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Letters

  • Bigger newer schools not most important thing

    Heart and soul.
    This is what I call our school here at Walnut Hill — our heart and soul.
    It has been the heart of our community, our teachers, our children and our families for many, many years.
    At the end of this month, it will be closing for good, and all the wonderful children who have passed through her doors will be a thing of the past.
    The wonderful memories we all have shared, the backbone of our community, and one of the best educational institutions in Roane County will be gone.
    It has devastated our family here at school.

  • ‘Concern’ for the poor gives writer goosebumps

    Did you ever get the feeling you were being watched? When your skin crawled and chills surged up your back as if an icy hand had suddenly been thrust against your bare flesh?
    If you have, you can relax and continue grocery shopping.
    It could just be a recent letter-to-the-editor writer of Harriman being himself and “noticing” what other people buy in the grocery store.

  • He has a proposal for those who are poor, overweight

    I was surprised to hear the mayor of New York propose limiting the amount of soft drinks a food stamp recipient could buy with food stamps. This is something that has bothered me for years.
    I do quite a bit of the shopping in my family and being a nosey person, I have a habit of watching and listening to other people. Sometimes it irritates my wife when I can hear a conversation at the table next to us, but I can’t keep up with what’s happening at my own.

  • Energy policies need serious updating

    I like Gerald Largen’s column, but his constant Republican bashing is getting a little old.
    Democrats aren’t any better.
    Both parties seem to do nothing but argue and get little done. The last-minute midnight-hour budget passing that has become so common is a perfect example.
    Mr. Largen’s contention that the national debt is no big problem is, I think, very wrong. It’s the interest on the national debt that has to be paid.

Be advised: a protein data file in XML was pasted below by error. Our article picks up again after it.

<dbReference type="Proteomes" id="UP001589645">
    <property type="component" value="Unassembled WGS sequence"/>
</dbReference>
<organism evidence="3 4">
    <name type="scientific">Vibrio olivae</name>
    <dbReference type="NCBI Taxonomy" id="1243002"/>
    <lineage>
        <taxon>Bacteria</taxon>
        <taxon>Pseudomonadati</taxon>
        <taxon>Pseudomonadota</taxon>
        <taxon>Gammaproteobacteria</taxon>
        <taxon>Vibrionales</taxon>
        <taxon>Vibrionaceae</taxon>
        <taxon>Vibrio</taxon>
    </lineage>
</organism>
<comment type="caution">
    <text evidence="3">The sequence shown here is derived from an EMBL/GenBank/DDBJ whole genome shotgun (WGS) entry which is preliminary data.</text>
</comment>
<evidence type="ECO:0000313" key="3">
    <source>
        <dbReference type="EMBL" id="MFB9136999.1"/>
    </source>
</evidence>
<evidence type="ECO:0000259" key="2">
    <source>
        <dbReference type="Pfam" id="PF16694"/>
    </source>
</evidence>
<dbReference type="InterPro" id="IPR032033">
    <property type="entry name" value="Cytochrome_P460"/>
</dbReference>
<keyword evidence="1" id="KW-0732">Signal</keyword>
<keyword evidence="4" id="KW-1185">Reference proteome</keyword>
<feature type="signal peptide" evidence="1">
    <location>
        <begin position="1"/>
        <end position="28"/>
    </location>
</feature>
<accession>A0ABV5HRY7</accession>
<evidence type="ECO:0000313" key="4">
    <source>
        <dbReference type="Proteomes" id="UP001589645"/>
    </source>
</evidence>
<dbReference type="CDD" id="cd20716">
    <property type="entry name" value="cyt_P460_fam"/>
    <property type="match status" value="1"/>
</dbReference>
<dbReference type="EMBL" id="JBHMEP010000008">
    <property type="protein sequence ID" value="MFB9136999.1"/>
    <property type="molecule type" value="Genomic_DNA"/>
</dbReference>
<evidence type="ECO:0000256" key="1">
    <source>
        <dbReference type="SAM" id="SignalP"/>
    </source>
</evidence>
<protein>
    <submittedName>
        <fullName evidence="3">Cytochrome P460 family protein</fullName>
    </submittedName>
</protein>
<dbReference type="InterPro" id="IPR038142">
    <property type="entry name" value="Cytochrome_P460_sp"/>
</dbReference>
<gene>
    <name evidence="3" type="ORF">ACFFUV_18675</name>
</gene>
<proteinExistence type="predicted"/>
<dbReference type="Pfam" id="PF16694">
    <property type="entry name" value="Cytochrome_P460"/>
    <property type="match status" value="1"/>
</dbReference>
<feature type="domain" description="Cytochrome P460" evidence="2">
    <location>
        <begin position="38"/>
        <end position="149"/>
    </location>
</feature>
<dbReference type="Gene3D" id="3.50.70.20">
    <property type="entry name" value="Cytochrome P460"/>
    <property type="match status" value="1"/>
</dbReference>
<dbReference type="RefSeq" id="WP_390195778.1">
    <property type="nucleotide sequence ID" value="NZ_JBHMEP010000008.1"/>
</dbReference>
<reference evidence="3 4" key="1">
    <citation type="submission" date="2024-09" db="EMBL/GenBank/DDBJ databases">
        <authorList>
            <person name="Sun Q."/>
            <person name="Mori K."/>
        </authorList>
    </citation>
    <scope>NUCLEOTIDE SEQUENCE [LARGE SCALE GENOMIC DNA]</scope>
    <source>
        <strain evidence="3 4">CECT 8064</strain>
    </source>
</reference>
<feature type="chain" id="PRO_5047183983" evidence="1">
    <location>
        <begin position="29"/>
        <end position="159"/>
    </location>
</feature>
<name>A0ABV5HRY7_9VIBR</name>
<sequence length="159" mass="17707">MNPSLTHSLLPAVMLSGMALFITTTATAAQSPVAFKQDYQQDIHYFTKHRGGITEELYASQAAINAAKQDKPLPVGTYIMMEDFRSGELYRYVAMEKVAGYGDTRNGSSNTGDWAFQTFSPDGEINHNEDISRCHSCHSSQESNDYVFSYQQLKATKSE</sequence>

• Congregation at KUMC is what makes the church

    Black smoke pouring from the back of the roof lines; fire trucks from many places; lights flashing, blinking red; police cars strobing blue.
    Elizabeth, Pastor John Anderson’s daughter, bringing a box of tissues all around, smiling encouragingly.
    Congregation members gathered in tears, heartache with helplessness, and with words of love and support in the smoky, twilight air.
    These are my thoughts and impressions of the evening of Saturday, April 30, when Kingston United Methodist Church caught fire.

  • Wandering dog is safe thanks to people who cared

    Just before 3 p.m. last Friday, I was waiting for my niece to deliver an early supper from Cracker Barrel to my curb at 629 Unaka St.
    My 12-year-old Boston terrier, Blackjack, was with me as usual. He decided to go to the lot across the street.
    He does this very often, but he then decided to go on down to the house on the alley — all the time I am calling him and even went across the street to call him back, but to no avail.
    He went across Tennessee Street at the alley, and I felt he would stay there until my niece arrived, which she did very shortly.

  • Looking for a real hero? They are close at hand

    Looking for a real hero?
    Take a stroll over to Sheriff Jack Stockton’s office, and say hello to Jack’s smart, professional, friendly and very pretty assistant, Beth.
    Finally find out “wassup” with the real heroes. The staff isn’t there for fun, and is very busy, but if you have a problem, I’ll bet that they will get someone from the deputy force to spend a few minutes with you, or give you the names of some very hip people to help you out.
    If you are lucky, you might run into my hero there.

  • Another defends teacher in Bowers oinking incident

    I have long been an avid newspaper reader but have never before felt compelled to write a letter to the newspaper.
    Newspaper articles are written and placed in such a way as to attract the maximum attention and to increase sales of papers.
    That is the way it is done in big cities where the faces are unfamiliar and apparently also in small communities where we should actually know each other.
    With this knowledge, I take their content with “a grain of salt” and assume that all other thinking people do the same.

  • Humbled honoree offers thanks for award, banquet

    The eagerly anticipated 65th Annual Roane County Chamber of Commerce Banquet, held on April 29, more than met everyone’s expectations.
    From the wonderful hospitality of Paul and Jean Cowell at Whitestone Country Inn, to the excellent food and service from their kitchen and wait staff, to the timely keynote address by Tennessee Secretary of State, Tre Hargett, not one person should have left feeling shortchanged.

  • Inconsiderate fishermen making mess at boat ramp

    Twice in the past three weeks, fishermen have dumped six or more large gar fish near the boat ramp at Blue Springs.
    This ruins the ramp and parking area for other boaters and fishermen.
    Last fall inconsiderate hunters dumped two deer carcasses there. 
    The Tennessee Wildlife Resources Agency maintains this ramp which provides access to the beautiful Blue Springs cove and Tennessee River. 
    Why can’t people help them maintain it — instead of trashing it?